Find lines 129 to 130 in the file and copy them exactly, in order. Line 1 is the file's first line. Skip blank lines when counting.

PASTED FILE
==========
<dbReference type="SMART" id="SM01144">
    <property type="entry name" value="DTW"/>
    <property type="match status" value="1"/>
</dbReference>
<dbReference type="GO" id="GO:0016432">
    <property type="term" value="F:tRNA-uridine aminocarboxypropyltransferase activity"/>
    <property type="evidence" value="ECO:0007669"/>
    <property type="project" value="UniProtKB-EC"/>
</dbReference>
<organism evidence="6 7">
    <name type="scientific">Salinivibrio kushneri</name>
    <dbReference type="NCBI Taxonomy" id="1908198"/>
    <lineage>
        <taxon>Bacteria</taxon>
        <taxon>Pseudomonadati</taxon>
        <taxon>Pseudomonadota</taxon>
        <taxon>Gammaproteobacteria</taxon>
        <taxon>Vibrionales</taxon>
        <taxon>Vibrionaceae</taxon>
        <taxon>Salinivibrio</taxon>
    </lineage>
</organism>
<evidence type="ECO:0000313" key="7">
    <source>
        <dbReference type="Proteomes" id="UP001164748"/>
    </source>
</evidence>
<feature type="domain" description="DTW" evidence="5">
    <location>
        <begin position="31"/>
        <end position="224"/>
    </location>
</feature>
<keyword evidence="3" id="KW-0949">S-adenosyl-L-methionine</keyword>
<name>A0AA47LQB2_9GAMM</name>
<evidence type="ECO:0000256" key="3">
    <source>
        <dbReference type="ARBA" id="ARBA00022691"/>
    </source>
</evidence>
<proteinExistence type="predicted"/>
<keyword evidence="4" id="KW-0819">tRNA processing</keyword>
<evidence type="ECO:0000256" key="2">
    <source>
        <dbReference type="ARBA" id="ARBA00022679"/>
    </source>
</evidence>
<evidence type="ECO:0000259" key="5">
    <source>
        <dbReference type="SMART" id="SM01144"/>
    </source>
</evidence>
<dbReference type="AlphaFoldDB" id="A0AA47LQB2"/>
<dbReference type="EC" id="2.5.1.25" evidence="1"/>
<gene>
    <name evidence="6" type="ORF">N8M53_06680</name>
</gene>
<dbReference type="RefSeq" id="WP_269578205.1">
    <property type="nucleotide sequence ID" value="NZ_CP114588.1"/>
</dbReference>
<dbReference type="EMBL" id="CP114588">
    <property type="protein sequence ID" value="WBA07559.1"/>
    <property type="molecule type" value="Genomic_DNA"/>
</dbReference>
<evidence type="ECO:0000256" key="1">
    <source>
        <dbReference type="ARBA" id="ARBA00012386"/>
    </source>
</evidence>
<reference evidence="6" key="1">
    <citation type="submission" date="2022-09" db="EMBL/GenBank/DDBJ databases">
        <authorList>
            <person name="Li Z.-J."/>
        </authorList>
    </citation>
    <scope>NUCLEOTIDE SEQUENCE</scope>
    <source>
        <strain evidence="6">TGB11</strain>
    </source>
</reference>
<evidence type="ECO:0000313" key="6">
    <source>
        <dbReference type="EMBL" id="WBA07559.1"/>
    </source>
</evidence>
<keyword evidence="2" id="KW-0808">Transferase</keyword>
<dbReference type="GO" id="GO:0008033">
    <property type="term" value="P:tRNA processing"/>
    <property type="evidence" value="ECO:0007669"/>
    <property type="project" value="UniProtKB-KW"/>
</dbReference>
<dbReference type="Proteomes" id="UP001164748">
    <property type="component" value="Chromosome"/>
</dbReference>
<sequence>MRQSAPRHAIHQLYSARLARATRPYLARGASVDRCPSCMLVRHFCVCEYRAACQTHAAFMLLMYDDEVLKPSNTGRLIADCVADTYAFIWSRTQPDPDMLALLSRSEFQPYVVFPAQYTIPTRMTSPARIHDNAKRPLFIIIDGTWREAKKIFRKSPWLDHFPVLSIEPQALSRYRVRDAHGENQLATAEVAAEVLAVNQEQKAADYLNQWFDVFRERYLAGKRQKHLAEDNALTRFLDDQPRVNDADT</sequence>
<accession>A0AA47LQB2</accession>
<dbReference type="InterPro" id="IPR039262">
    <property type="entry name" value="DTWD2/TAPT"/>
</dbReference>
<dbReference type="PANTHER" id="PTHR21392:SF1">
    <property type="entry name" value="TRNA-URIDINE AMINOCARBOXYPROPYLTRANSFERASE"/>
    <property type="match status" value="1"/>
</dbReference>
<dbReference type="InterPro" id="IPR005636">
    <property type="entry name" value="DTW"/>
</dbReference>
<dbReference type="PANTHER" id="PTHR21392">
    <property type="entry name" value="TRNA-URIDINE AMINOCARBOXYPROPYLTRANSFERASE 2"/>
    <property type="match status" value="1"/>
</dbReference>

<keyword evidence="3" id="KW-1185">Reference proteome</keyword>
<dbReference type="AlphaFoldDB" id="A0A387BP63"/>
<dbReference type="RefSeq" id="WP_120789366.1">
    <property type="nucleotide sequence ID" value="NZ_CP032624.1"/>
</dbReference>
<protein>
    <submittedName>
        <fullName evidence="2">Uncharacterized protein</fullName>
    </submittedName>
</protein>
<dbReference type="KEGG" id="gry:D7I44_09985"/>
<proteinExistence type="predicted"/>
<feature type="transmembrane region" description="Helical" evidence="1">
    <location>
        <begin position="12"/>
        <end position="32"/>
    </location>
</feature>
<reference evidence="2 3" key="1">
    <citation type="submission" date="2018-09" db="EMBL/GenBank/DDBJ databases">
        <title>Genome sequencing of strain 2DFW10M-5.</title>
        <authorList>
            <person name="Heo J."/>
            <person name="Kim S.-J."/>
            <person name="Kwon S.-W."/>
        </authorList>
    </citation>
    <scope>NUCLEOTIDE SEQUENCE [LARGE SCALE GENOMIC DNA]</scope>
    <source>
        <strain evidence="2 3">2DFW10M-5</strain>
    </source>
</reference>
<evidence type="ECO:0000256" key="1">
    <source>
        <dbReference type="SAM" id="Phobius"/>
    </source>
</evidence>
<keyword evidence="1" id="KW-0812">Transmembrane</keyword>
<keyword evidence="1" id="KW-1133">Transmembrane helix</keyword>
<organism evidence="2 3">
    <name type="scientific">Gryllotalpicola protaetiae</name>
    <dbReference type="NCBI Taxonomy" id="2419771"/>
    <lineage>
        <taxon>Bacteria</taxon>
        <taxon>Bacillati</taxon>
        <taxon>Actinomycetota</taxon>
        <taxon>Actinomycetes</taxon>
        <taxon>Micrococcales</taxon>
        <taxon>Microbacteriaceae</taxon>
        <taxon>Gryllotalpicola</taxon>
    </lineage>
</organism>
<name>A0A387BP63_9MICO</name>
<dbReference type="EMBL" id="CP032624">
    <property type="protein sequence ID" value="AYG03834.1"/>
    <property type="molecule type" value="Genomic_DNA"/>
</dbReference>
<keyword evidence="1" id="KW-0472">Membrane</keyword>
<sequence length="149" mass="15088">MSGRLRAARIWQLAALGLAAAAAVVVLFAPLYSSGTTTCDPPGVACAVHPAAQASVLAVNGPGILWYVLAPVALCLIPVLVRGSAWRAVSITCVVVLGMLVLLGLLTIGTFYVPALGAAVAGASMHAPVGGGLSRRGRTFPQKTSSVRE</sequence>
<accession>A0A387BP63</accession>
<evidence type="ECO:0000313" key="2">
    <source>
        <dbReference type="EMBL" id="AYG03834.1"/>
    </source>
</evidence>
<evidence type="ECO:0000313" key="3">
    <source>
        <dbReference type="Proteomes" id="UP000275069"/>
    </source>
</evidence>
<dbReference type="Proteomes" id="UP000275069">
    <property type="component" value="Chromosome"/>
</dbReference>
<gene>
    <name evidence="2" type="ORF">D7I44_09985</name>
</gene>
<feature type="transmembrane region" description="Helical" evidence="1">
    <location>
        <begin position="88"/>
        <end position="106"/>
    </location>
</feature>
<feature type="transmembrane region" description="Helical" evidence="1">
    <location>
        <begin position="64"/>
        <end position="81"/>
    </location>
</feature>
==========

<reference evidence="2 3" key="1">
    <citation type="submission" date="2018-09" db="EMBL/GenBank/DDBJ databases">